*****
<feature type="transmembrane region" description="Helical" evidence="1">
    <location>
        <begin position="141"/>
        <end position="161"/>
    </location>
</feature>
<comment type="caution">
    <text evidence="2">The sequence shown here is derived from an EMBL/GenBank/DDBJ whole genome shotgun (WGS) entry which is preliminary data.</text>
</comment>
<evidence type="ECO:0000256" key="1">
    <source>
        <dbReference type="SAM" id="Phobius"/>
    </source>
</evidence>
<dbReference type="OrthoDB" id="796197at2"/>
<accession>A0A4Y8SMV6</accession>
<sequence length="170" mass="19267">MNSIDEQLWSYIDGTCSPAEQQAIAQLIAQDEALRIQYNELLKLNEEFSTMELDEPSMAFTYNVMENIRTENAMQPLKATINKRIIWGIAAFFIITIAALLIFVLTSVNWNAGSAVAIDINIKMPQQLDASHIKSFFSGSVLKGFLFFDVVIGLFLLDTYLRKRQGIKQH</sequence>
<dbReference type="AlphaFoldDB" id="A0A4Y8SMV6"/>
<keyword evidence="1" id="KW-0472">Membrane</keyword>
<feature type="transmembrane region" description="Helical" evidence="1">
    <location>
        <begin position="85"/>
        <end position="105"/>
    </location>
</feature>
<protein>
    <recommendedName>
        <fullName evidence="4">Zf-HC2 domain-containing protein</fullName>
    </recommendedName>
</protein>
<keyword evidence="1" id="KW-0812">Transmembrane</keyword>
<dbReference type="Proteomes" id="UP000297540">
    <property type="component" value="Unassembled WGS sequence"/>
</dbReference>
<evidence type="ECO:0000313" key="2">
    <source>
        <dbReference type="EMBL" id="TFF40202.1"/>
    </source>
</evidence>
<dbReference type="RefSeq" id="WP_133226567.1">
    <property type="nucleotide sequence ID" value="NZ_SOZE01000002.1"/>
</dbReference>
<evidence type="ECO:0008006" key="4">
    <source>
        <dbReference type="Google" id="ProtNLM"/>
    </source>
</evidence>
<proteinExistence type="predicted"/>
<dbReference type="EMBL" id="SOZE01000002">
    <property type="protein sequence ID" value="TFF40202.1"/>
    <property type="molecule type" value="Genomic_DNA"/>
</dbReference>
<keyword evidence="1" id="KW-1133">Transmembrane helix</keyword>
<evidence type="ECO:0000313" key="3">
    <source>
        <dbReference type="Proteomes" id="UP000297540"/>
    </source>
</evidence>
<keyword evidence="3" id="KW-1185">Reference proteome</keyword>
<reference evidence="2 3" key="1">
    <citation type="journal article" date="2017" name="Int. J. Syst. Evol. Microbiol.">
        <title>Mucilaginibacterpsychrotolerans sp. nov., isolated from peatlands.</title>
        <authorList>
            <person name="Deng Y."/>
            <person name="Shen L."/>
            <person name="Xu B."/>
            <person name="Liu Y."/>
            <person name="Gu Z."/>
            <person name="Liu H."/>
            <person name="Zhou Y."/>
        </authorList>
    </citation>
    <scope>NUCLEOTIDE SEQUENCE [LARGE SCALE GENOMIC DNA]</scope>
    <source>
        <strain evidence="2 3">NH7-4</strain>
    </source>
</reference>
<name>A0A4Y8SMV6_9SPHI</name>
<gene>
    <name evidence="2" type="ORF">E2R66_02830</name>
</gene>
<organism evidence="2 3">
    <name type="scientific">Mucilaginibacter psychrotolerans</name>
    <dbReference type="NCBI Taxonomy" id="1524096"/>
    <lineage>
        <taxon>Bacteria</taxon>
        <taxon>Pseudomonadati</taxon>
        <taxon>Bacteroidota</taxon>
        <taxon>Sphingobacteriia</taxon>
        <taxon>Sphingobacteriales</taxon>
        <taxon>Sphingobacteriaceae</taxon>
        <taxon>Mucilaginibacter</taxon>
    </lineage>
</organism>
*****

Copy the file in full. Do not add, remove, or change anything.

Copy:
<feature type="transmembrane region" description="Helical" evidence="1">
    <location>
        <begin position="141"/>
        <end position="161"/>
    </location>
</feature>
<comment type="caution">
    <text evidence="2">The sequence shown here is derived from an EMBL/GenBank/DDBJ whole genome shotgun (WGS) entry which is preliminary data.</text>
</comment>
<evidence type="ECO:0000256" key="1">
    <source>
        <dbReference type="SAM" id="Phobius"/>
    </source>
</evidence>
<dbReference type="OrthoDB" id="796197at2"/>
<accession>A0A4Y8SMV6</accession>
<sequence length="170" mass="19267">MNSIDEQLWSYIDGTCSPAEQQAIAQLIAQDEALRIQYNELLKLNEEFSTMELDEPSMAFTYNVMENIRTENAMQPLKATINKRIIWGIAAFFIITIAALLIFVLTSVNWNAGSAVAIDINIKMPQQLDASHIKSFFSGSVLKGFLFFDVVIGLFLLDTYLRKRQGIKQH</sequence>
<dbReference type="AlphaFoldDB" id="A0A4Y8SMV6"/>
<keyword evidence="1" id="KW-0472">Membrane</keyword>
<feature type="transmembrane region" description="Helical" evidence="1">
    <location>
        <begin position="85"/>
        <end position="105"/>
    </location>
</feature>
<protein>
    <recommendedName>
        <fullName evidence="4">Zf-HC2 domain-containing protein</fullName>
    </recommendedName>
</protein>
<keyword evidence="1" id="KW-0812">Transmembrane</keyword>
<dbReference type="Proteomes" id="UP000297540">
    <property type="component" value="Unassembled WGS sequence"/>
</dbReference>
<evidence type="ECO:0000313" key="2">
    <source>
        <dbReference type="EMBL" id="TFF40202.1"/>
    </source>
</evidence>
<dbReference type="RefSeq" id="WP_133226567.1">
    <property type="nucleotide sequence ID" value="NZ_SOZE01000002.1"/>
</dbReference>
<evidence type="ECO:0008006" key="4">
    <source>
        <dbReference type="Google" id="ProtNLM"/>
    </source>
</evidence>
<proteinExistence type="predicted"/>
<dbReference type="EMBL" id="SOZE01000002">
    <property type="protein sequence ID" value="TFF40202.1"/>
    <property type="molecule type" value="Genomic_DNA"/>
</dbReference>
<keyword evidence="1" id="KW-1133">Transmembrane helix</keyword>
<evidence type="ECO:0000313" key="3">
    <source>
        <dbReference type="Proteomes" id="UP000297540"/>
    </source>
</evidence>
<keyword evidence="3" id="KW-1185">Reference proteome</keyword>
<reference evidence="2 3" key="1">
    <citation type="journal article" date="2017" name="Int. J. Syst. Evol. Microbiol.">
        <title>Mucilaginibacterpsychrotolerans sp. nov., isolated from peatlands.</title>
        <authorList>
            <person name="Deng Y."/>
            <person name="Shen L."/>
            <person name="Xu B."/>
            <person name="Liu Y."/>
            <person name="Gu Z."/>
            <person name="Liu H."/>
            <person name="Zhou Y."/>
        </authorList>
    </citation>
    <scope>NUCLEOTIDE SEQUENCE [LARGE SCALE GENOMIC DNA]</scope>
    <source>
        <strain evidence="2 3">NH7-4</strain>
    </source>
</reference>
<name>A0A4Y8SMV6_9SPHI</name>
<gene>
    <name evidence="2" type="ORF">E2R66_02830</name>
</gene>
<organism evidence="2 3">
    <name type="scientific">Mucilaginibacter psychrotolerans</name>
    <dbReference type="NCBI Taxonomy" id="1524096"/>
    <lineage>
        <taxon>Bacteria</taxon>
        <taxon>Pseudomonadati</taxon>
        <taxon>Bacteroidota</taxon>
        <taxon>Sphingobacteriia</taxon>
        <taxon>Sphingobacteriales</taxon>
        <taxon>Sphingobacteriaceae</taxon>
        <taxon>Mucilaginibacter</taxon>
    </lineage>
</organism>